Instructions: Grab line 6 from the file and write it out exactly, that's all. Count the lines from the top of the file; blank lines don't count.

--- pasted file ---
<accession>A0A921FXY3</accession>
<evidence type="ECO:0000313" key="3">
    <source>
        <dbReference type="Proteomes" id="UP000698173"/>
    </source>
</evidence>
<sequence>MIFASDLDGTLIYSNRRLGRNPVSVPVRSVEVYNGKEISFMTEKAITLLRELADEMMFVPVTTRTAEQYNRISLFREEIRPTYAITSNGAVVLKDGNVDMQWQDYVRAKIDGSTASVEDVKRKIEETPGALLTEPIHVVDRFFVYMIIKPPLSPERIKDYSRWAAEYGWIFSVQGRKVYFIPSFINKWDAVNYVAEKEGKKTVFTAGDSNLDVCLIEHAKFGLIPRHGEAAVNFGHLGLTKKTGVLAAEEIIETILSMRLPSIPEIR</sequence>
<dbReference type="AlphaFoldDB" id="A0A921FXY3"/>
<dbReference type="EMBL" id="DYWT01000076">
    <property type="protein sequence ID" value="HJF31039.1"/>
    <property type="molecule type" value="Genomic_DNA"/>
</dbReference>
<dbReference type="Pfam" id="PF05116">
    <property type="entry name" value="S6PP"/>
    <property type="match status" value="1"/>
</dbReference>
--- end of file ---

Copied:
</evidence>